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Tuesday, September 21, 2010

Explain the concept of Johari window citing suitable organizational instances.

Explain the concept of Johari window citing suitable organizational instances. Briefly describe the organization you are referring to.

Answer. The Johari Window is a communication model that can be used to improve understanding between individuals within a team or in a group setting. Based on disclosure, self-disclosure and feedback, the Johari Window can also be used to improve a group's relationship with other groups.

Developed by Joseph Luft and Harry Ingham (the word “Johari” comes from Joseph Luft and Harry Ingham), there are two key ideas behind the tool:
 That individuals can build trust between themselves by disclosing information about themselves; and
 That they can learn about themselves and come to terms with personal issues with the help of feedback from others.

The Johari Window model consists of a foursquare grid (think of taking a piece of paper and dividing it into four parts by drawing one line down the middle of the paper from top to bottom, and another line through the middle of the paper from side-to-side). This is shown in the diagram below:

Using the Johari model, each person is represented by their own four-quadrant, or four-pane, window. Each of these contains and represents personal information - feelings, motivation - about the person, and shows whether the information is known or not known by themselves or other people. The four quadrants are:

Quadrant 1: Open Area
What is known by the person about him/herself and is also known by others.

Quadrant 2: Blind Area, or "Blind Spot"
What is unknown by the person about him/herself but which others know. This can be simple information, or can involve deep issues (for example, feelings of inadequacy, incompetence, unworthiness, rejection) which are difficult for individuals to face directly, and yet can be seen by others.

Quadrant 3: Hidden or Avoided Area
What the person knows about him/herself that others do not.

Quadrant 4: Unknown Area
What is unknown by the person about him/herself and is also unknown by others.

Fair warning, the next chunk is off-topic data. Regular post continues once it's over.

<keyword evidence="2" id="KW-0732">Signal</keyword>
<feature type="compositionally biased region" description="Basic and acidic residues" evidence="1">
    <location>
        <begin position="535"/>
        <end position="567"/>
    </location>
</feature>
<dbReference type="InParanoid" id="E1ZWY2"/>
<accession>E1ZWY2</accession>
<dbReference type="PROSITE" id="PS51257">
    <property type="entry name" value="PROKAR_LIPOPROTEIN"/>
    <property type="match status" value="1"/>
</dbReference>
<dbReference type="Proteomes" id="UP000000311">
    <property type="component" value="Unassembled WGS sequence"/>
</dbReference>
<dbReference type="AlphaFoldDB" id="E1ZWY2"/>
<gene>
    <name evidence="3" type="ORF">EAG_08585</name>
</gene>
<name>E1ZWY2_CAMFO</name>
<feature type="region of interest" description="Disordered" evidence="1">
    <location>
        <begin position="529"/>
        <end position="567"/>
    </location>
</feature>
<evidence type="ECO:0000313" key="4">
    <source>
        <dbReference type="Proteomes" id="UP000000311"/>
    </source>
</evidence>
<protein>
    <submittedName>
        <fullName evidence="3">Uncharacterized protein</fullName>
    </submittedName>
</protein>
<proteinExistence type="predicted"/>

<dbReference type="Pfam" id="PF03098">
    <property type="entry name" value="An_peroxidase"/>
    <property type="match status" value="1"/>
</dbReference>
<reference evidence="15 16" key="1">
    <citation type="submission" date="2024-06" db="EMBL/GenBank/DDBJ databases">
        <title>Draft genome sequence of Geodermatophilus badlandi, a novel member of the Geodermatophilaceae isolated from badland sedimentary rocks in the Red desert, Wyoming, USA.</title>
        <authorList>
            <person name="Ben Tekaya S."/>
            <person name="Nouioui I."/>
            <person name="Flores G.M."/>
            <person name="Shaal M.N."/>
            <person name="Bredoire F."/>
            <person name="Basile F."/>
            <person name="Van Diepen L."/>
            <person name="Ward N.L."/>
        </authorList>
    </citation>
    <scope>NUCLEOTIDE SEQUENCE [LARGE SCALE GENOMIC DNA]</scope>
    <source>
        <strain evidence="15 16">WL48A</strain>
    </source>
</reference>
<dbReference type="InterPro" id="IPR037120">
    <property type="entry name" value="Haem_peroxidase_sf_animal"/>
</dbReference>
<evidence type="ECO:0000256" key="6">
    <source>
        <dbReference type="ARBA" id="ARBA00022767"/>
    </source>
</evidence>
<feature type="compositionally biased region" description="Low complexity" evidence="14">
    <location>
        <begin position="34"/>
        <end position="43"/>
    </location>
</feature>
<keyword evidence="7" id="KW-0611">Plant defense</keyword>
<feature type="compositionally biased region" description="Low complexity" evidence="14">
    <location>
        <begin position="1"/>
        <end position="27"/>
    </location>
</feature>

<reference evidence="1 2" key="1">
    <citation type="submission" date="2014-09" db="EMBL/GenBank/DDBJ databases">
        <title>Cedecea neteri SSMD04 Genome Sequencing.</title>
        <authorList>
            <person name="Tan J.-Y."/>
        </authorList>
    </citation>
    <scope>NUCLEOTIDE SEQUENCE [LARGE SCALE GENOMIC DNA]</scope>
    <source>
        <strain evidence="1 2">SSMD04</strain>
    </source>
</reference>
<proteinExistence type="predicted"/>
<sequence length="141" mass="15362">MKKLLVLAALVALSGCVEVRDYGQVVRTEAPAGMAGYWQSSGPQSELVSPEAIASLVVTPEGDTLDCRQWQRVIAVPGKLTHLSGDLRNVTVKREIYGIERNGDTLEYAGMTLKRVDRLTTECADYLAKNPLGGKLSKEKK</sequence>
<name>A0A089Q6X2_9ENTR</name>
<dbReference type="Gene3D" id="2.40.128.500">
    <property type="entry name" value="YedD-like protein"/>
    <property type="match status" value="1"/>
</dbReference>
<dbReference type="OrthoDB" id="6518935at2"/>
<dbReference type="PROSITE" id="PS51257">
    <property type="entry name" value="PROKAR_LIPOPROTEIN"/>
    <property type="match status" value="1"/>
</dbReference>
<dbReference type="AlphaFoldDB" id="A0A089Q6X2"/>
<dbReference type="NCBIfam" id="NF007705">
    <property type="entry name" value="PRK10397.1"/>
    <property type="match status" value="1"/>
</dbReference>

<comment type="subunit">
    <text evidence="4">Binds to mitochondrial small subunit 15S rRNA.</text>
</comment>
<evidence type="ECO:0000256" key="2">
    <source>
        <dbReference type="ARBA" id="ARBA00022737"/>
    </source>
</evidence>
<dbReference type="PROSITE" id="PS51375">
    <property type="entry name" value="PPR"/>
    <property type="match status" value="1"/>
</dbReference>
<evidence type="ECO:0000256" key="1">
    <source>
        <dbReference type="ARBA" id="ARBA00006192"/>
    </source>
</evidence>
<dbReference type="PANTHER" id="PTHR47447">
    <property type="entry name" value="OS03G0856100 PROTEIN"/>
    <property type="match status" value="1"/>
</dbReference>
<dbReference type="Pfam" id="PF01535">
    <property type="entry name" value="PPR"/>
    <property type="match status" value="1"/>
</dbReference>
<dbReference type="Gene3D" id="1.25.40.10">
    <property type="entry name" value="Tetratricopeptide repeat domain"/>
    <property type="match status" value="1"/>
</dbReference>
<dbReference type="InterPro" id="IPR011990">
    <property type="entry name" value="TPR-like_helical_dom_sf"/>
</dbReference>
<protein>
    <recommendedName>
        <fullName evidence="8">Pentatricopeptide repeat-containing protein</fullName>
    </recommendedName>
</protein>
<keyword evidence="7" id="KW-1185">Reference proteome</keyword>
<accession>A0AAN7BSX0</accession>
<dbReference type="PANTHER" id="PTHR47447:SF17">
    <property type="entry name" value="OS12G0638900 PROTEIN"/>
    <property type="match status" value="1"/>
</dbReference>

The process of enlarging the open quadrant vertically is called self-disclosure, a give and take process between the person and the people he/she interacts with. As information is shared, the boundary with the hidden quadrant moves downwards. And as other people reciprocate, trust tends to build between them.


Customer relationship management (CRM) is one of the most widely implemented management concepts of the decade, yet after hundreds of millions of dollars in systems and process investment, most companies are still waiting to see its vaunted benefits realized — in customer understanding, customer satisfaction, and financial returns. Why aren’t firms achieving the customer intimacy they desire?

One answer is that companies have yet to apply some relatively simple lessons that derive from several decades of social science research into the dynamics of human relationships. Like the Prisoner’s Dilemma and the Nash Equilibrium, an element of game theory known as the Johari Window can help illuminate rules that guide the behavior of people involved in transactions with each other. Looking at CRM through the Johari Window can assist organizations that are reliant on customer interactions — which is to say, most organizations — in building more open, transparent, trust-based, satisfying, and mutually profitable relationships with their customers.

Customer Strategy